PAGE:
In response to any worries on how Carnegie Library’s historic architecture will be preserved during the construction process, Apple representatives spoke at a National Capital Planning Commission (NCPC) meeting last week. Washington Business Journal reported that there are no plans for giant corporate logos to be plastered on the building. Only a simple Apple flag will mark the location.
“In terms of sensitivity to our client, big and loud is not our intention at all,” said Hany Hassan, a partner at architectural firm Beyer Blinder Belle.
Washington Business Journal further listed out the planned renovations and changes that will be done to the building:
“Removing an atrium infill and windowed rooftop structure added in the early 2000s. The new atrium will be enclosed with a flat skylight, positioned below the existing roof line to obscure its visibility from the outside.
Replacing windows, restoring exterior stones and restoring severely deteriorated pediments.
Realigning the grand stair to its original configuration when it reaches the basement level.
Leveling the outdoor plaza on the south side, removing a zigzag ADA ramp, and reconfiguring the outdoor steps.
Removing walls on the second floor to create a space that overlooks the central atrium.
Adding a room-size video screen in the central atrium and a Genius Grove, a tree-lined ‘tranquil space’ for device troubleshooting”
On June 1, Apple will meet with the NCPC to further discuss plans.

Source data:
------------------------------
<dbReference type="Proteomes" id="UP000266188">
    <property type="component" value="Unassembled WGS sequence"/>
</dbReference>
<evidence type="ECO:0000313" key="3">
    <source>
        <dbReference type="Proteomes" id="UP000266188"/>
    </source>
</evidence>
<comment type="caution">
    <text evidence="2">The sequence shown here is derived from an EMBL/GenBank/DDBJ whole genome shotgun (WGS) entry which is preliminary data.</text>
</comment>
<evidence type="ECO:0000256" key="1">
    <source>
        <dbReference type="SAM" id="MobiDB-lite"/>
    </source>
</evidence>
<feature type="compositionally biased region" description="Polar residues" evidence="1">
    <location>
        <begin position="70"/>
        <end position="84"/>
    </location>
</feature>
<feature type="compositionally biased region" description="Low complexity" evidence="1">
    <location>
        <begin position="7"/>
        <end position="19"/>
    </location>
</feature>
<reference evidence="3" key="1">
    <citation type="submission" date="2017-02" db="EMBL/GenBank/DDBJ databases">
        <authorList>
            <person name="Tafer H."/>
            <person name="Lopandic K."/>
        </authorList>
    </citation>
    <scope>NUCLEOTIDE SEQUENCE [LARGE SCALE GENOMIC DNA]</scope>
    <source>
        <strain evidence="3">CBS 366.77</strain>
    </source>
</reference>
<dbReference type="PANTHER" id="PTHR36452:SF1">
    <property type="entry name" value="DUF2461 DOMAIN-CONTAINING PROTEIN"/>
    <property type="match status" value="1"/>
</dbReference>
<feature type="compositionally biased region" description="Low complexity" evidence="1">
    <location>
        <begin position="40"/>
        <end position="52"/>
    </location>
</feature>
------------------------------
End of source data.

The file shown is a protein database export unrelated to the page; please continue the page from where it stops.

In Mt. Vernon Square, the historic Carnegie Library is currently used as office space for the Historical Society of Washington, D.C. and as an event space for Events DC. Starting this fall, construction is expected to begin in order to convert the 113-year-old structure into an Apple store, the second one in the District.
Lease terms have not yet been finalized, but the expected proposal is for 10 years with two five-year extensions. Award winning British architects Foster + Partners of London will redesign the 63,000-square-foot building. Apple hopes to offer an educational component to the space, something that will offer training programs and after-school programs.
Despite the red tape that comes with redesigning a historic building, Apple was more than willing to choose the site, especially since it already has a history with reusing historic buildings, as seen in its Regent Street store in London.
In response to the news, there have been a flurry of responses, one of which came from CityLab reporter Kriston Capps. In a recent article, Capps argued that transforming the building into an Apple store is a big mistake. It should be used as a public space, according to Capps.
“What about a museum of video art? An adjunct space for photography from the Smithsonian Institution? A cross-cultural space for the city’s universities?” suggested Capps.
• 'Big and loud' not the intention with flagship D.C. Apple store in the Carnegie Library [Washington Business Journal]
• D.C.: Don't Give the Carnegie Library to Apple [CityLab]